By: Sue Carrington |

Quick read:

It’s important to explain to your child what an IV is and why they’re getting one before a procedure takes place. It can be helpful to give a step-by-step overview of what will happen, including what the doctor/nurse will be doing and what your child should do as well.

Full story:

If your child needs an IV, the experience can be stressful for you both. One of the best ways to support your child is to prepare them for the experience ahead of time to lessen their anxiety. These talking points can help your child feel more comfortable with the IV process.

“What’s an IV?”

An IV is a tiny tube that goes into one of your veins. Your veins are like roads. They carry blood all over your body. An IV will help your blood carry water or medicine to where your body needs it. The water or medicine drips into the tiny tube from a bag that’s hooked up to a longer tube.

“Why do I need an IV?”

Getting an IV is the quickest way for your doctor or nurse to get fluids or medicine into your body, so you start to feel better.

“What happens when I get an IV?”

Here’s what your doctor or nurse will do to get you ready for your IV:

  1. Look at your hand or arm to find a vein to put the tube into. Sometimes they can put your IV in a different place, but your hand or arm is the most common.
  2. Put a band around your arm above your elbow or just above your hand to help see your veins. This might feel really tight,  but once the medicine tube is in your vein, the doctor or nurse will take off the band.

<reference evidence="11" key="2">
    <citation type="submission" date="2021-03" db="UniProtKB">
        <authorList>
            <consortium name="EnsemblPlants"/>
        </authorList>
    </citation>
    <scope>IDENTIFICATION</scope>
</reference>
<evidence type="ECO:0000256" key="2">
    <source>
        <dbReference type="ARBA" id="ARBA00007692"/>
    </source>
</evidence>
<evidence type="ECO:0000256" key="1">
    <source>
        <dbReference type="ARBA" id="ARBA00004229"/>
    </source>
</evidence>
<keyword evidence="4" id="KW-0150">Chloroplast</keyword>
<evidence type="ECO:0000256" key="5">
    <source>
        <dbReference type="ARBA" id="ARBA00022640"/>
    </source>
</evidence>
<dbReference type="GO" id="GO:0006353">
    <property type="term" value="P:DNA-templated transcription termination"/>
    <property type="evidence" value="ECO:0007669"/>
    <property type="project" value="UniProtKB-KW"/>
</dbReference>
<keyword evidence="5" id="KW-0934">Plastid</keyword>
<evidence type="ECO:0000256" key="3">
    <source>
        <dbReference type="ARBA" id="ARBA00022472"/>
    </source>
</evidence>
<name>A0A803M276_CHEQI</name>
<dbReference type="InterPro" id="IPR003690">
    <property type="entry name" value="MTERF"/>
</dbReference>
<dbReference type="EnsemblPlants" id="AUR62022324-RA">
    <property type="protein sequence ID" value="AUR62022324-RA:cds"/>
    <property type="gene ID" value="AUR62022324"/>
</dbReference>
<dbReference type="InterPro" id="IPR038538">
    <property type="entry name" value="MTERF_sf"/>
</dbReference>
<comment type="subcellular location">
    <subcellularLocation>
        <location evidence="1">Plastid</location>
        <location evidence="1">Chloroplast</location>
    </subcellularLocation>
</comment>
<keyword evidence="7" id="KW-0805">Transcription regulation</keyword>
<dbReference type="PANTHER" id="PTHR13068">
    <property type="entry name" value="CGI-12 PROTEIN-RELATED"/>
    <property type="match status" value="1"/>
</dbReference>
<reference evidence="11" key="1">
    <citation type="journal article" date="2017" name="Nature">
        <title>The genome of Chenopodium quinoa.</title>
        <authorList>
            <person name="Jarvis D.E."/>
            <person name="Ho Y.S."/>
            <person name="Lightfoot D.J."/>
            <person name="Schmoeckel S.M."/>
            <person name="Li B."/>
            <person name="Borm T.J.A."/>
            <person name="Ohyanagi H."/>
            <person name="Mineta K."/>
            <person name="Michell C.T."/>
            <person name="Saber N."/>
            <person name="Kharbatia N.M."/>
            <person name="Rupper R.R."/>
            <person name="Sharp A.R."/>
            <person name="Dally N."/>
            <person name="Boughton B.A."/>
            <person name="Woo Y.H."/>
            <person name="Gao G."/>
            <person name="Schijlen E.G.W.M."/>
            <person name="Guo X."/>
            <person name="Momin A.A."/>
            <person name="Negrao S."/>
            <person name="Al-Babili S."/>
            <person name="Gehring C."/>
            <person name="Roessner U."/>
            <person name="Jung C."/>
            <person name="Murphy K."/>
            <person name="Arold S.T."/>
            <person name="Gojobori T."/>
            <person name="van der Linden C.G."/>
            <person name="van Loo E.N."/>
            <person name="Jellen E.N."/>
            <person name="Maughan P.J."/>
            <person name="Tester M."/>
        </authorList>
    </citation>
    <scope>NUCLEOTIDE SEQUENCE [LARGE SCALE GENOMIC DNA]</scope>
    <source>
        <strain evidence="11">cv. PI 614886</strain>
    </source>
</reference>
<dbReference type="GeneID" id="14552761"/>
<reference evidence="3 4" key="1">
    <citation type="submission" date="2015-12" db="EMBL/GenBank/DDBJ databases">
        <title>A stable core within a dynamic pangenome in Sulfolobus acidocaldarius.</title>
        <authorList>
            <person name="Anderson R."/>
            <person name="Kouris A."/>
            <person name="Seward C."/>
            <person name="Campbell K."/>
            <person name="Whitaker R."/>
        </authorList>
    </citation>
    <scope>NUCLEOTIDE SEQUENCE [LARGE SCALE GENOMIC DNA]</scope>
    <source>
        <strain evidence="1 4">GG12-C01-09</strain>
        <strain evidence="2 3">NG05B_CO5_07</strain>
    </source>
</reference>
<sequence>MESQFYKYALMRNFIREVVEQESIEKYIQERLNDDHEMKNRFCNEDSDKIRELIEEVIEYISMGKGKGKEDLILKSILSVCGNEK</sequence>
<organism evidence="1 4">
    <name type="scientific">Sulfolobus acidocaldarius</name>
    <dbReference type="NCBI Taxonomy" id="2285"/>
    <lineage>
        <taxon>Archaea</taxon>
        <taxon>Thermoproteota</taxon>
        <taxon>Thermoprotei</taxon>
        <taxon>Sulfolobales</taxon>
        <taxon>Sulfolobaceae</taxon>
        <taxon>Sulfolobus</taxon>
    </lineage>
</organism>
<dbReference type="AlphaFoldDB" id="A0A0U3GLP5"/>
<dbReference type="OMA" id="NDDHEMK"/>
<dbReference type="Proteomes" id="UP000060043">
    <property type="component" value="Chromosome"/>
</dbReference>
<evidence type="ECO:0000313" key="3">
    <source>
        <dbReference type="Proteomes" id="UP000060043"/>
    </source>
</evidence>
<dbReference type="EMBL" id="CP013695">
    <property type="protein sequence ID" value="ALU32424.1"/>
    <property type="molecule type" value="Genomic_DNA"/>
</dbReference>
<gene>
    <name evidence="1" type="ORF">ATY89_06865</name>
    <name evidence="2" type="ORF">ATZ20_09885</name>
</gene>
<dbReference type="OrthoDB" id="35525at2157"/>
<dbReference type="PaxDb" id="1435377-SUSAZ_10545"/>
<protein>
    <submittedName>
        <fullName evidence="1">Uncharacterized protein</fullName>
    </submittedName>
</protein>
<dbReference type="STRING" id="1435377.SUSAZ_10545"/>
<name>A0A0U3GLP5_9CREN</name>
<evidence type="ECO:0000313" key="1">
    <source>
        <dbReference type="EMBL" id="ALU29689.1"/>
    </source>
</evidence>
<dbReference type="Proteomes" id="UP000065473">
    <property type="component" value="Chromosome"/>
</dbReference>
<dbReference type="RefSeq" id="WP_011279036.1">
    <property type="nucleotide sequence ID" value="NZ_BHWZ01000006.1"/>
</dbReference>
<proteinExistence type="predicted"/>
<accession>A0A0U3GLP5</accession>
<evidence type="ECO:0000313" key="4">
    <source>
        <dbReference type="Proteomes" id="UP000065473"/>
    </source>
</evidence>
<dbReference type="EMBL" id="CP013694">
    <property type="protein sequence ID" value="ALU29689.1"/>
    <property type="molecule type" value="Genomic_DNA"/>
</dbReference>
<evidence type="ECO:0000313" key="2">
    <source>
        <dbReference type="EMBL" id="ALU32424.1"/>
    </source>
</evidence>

3. Clean the spot where the IV will go in with a special wipe.
  4. Slide the tube into the vein. You may feel a prick when the doctor or nurse pushes the tube in. The tube will have a little tip that helps it go in, but once it’s in, the tip will come out. Only the tube stays in your vein to deliver your medicine.
  5. Put some tape around the IV to help it stay in place.
  6. Be close by to make sure you’re okay

“Will it hurt?”

You may feel a prick or sting when your IV line goes in and when it comes out, but the sting will go away quickly. It’ll leave a little red mark on your skin where the tube went into the vein. A Band-Aid will cover up the red spot while it gets better.

What do I need to do?

You need to hold your hand or arm still while your IV is placed, but once it’s in you can watch a movie or read a book just like you would be able to do without an IV.

Additional guidelines for parents:

If you’ll be coming from home, at the doctor’s direction, have your child drink lots of water the night before the IV. Being hydrated makes it easier to see the veins. Also, dress your child warmly. When the body is warm, the veins are easier to find.

While your child is receiving the IV, be present and encouraging. Hold their hand. Distract them by talking about something other than the IV. Offer praise for keeping their hand or arm still – and for being open to a new experience.


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